Maui Adaptive Surf Team feels the stoke
From December 4-11, the Hawai‘i Adaptive Surf Team went to California’s iconic Pismo Beach to compete in the ISA World Para Surfing Championship.
By the time you read these words, the results will be known. But that doesn’t change the fact that these competitors deserve to be recognized, regardless of where they placed.
Let’s start with Maui’s Josh Bogle. After a series of accidents, he became dependent on opiates and ended up in a coma at Maui Memorial. He lost the lower half of both of his legs and most of both of his hands to a persistent infection.
“After losing my limbs I had a fair amount of PTSD and depression,” said Bogle. “It took me a while to get out of a wheelchair and learn how to walk and drive again. But the ocean is this incredible level playing field. It really doesn’t care if you’re missing limbs. We’re all the same surfers surfing the same waves each day. It’s just that magic of being in the water. Not only did an incredible healing happen, but emotionally, I feel so complete when I’m surfing. There is no disability. There’s a moment when your soul is gliding on water.”
Bogle said he’s been sober for seven years and has dedicated himself to beach cleanups, coral restoration, and regenerative farming.
The Para Surfing Championships have been held since 2015. All participating nations bring sand from their home country. There is a flag-bearer and a sand-pourer. Bogle brought sand from Ho‘okipa, his home beach.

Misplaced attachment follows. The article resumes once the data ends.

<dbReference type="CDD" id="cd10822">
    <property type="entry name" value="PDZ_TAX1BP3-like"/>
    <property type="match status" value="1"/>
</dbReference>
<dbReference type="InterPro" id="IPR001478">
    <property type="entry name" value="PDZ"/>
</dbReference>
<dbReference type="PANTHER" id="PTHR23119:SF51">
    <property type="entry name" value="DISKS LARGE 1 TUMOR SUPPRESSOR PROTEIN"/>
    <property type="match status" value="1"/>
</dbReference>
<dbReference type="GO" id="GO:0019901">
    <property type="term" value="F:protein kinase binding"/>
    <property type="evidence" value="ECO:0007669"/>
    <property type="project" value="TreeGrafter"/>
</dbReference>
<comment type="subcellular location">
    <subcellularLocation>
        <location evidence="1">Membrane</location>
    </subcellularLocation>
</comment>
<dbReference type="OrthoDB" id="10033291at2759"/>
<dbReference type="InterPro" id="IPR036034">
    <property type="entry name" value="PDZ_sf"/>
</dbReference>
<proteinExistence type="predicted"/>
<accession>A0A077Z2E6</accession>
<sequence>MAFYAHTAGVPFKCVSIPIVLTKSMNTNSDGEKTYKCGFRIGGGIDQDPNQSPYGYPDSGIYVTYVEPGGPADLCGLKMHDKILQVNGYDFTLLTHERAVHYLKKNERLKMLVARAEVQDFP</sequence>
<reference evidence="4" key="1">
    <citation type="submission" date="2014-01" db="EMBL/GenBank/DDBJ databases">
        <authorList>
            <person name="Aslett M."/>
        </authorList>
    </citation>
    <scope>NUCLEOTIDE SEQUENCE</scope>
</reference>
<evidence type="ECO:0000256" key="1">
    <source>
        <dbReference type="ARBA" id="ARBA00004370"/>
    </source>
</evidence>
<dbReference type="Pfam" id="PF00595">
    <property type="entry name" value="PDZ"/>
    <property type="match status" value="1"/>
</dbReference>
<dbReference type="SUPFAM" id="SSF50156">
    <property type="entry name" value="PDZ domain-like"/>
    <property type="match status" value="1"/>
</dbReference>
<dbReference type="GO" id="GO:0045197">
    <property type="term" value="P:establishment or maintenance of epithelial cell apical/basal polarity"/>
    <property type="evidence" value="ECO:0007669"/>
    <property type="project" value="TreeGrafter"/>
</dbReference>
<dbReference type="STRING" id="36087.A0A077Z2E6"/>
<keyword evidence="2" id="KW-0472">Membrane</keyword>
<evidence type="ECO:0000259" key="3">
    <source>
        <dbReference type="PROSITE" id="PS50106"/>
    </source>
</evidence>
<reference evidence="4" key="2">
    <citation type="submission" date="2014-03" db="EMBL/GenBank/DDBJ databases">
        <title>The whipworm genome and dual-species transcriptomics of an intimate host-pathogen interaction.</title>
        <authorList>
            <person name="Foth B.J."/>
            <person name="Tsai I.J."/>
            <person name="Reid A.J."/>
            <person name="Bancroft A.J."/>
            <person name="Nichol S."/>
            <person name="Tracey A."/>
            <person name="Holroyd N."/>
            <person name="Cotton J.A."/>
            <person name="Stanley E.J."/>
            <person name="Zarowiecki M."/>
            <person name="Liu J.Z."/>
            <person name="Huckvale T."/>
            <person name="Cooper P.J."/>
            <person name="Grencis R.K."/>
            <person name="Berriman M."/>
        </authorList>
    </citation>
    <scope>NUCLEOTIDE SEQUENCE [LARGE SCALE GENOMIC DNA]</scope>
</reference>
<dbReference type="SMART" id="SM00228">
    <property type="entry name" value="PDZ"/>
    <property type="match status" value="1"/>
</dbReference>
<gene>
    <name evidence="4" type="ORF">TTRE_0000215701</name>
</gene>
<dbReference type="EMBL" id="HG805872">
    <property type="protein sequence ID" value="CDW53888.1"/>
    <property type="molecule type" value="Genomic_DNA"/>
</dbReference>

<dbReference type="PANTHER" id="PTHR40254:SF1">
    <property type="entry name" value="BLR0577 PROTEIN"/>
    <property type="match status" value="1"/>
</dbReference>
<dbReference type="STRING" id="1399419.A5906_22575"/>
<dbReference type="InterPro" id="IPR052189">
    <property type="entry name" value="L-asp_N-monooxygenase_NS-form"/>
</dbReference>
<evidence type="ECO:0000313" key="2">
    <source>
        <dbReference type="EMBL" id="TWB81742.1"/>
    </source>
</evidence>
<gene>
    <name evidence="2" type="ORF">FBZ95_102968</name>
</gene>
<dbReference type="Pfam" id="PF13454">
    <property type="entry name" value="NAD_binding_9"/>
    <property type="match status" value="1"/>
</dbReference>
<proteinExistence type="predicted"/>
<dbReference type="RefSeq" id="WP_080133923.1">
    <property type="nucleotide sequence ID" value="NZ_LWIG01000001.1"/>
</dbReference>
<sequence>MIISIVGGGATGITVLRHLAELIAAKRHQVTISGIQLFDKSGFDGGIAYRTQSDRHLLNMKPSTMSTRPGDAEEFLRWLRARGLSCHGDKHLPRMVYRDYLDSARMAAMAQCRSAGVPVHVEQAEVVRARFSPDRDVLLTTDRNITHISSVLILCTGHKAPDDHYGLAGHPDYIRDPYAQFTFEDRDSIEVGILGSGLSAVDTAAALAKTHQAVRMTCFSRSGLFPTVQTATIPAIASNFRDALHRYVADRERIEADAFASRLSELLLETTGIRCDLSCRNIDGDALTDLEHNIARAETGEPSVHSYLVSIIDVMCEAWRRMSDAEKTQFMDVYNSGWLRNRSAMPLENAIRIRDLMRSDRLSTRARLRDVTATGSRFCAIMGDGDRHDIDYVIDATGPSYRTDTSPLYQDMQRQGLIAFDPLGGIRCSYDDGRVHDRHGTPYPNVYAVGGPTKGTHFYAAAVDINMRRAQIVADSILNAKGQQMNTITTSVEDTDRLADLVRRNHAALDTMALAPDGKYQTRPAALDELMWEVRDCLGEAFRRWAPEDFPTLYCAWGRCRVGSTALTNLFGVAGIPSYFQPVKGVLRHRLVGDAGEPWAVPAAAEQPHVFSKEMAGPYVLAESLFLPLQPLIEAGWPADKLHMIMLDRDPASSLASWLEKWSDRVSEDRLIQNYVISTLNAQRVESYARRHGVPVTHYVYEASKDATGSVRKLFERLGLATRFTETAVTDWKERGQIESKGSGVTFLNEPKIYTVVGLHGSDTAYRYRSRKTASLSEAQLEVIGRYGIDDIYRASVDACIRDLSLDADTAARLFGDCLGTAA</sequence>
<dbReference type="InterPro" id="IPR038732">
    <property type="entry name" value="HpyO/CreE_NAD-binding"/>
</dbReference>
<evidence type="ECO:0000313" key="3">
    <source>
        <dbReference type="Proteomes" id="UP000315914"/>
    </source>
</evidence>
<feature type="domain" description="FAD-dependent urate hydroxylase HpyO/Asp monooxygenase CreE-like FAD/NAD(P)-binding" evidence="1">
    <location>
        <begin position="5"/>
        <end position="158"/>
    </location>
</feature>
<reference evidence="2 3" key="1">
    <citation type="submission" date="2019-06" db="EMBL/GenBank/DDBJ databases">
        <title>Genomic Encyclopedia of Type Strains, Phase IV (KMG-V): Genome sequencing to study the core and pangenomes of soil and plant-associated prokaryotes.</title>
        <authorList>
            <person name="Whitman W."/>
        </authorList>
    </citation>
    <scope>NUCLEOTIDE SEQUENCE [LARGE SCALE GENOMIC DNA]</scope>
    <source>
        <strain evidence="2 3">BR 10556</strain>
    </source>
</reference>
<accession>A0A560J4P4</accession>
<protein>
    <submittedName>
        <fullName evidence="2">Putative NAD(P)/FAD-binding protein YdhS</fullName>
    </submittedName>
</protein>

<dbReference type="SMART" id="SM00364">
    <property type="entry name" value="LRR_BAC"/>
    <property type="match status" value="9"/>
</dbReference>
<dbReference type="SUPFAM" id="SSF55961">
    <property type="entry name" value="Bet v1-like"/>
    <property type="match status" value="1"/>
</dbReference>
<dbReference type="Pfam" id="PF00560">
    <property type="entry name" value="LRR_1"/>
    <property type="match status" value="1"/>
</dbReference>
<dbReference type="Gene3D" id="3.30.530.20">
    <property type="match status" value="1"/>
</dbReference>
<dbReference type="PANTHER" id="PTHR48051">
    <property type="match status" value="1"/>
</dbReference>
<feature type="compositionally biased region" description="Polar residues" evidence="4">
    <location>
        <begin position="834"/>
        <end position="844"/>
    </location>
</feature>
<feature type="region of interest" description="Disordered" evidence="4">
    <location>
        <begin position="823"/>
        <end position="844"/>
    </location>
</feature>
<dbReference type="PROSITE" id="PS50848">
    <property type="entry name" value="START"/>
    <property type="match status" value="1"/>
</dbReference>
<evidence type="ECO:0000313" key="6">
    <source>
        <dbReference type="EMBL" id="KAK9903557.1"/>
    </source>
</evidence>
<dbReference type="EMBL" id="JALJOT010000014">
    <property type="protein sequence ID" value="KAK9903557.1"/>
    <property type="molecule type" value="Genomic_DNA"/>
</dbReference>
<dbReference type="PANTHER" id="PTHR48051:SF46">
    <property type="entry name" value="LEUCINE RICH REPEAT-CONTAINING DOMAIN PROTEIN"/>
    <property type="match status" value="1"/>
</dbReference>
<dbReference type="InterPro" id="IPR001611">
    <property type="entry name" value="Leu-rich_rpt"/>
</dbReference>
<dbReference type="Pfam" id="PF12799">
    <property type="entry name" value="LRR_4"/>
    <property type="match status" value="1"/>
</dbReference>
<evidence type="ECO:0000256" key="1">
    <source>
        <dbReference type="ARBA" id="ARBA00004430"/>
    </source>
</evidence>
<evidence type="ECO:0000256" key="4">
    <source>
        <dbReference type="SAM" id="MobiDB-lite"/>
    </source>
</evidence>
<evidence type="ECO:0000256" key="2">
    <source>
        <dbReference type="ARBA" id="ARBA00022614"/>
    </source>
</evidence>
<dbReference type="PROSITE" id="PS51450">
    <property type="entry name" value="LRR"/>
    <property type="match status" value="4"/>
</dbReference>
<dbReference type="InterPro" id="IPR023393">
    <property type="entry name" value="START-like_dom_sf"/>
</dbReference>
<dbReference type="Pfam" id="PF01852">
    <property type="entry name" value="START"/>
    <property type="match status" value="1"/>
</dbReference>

Another competitor, Aaron Paulk, deals with a different challenge.
“I was surfing over at breakwall in Lāhainā, and someone found out that I was partially blind,” he said. “I have a form of juvenile macular degeneration, which means, in short, I have a blind spot right in the center of my vision.”
He credits Shawn Lewis, fellow adaptive surfer, with setting him on his path.
“He asked me if I knew what adaptive surfing was and I was like, I have no clue,” Paulk recalled. “And he told me about it and I was in.”
During competition, he’s joined by a spotter who tells him which way to turn, how the wave is curling. But in general he relies on his other senses—hearing, touch, vibe—to guide the way. Intuition in the water. Feeling over sight.
In addition to Bogle, Paulk, and Lewis, the other Maui competitor at the ISA Championship was quadriplegic surfer Scott Davis.
So, what about safety? These athletes face uncertain conditions with extreme—though clearly not insurmountable—impediments. Anyone who takes on the waves with a lack of vision or limbs or mobility must have admirable fortitude, but also faces unique risks and dangers.
Adaptive Hawaiʻi cofounder Jenn Gladwin said precautions are taken, but at the end of the day the athletes want to be out there no matter what. They crave the ocean.
“There’s a big spectrum of experience,” said Gladwin. “But most of these contests are held in pretty strong conditions, so they get familiar with the water pretty quick.”
As for the competition? Bogle confirms it’s fierce.
“I’m up against guys who have won world titles, they bring their A-game every time,” he said. “We’re all friends on the beach, but when it’s competition time, it’s game on.”
At the same time, he added, “Everybody is so supportive of each other, no matter what their disability is. A lot of these guys don’t have athlete development programs in their countries. It is literally magic on the beach watching paraplegics from South Africa, Australia, or Costa Rica get together. We really have an incredible community.”
This is inspiration in motion. Athletes who have dealt with life’s myriad challenges—self-imposed or otherwise—and found a way to rise above them.
To ride the surf, in spite of it all.
To learn more about the Hawai‘i Adaptive Surf Team and to donate, go to accessurf.org/hast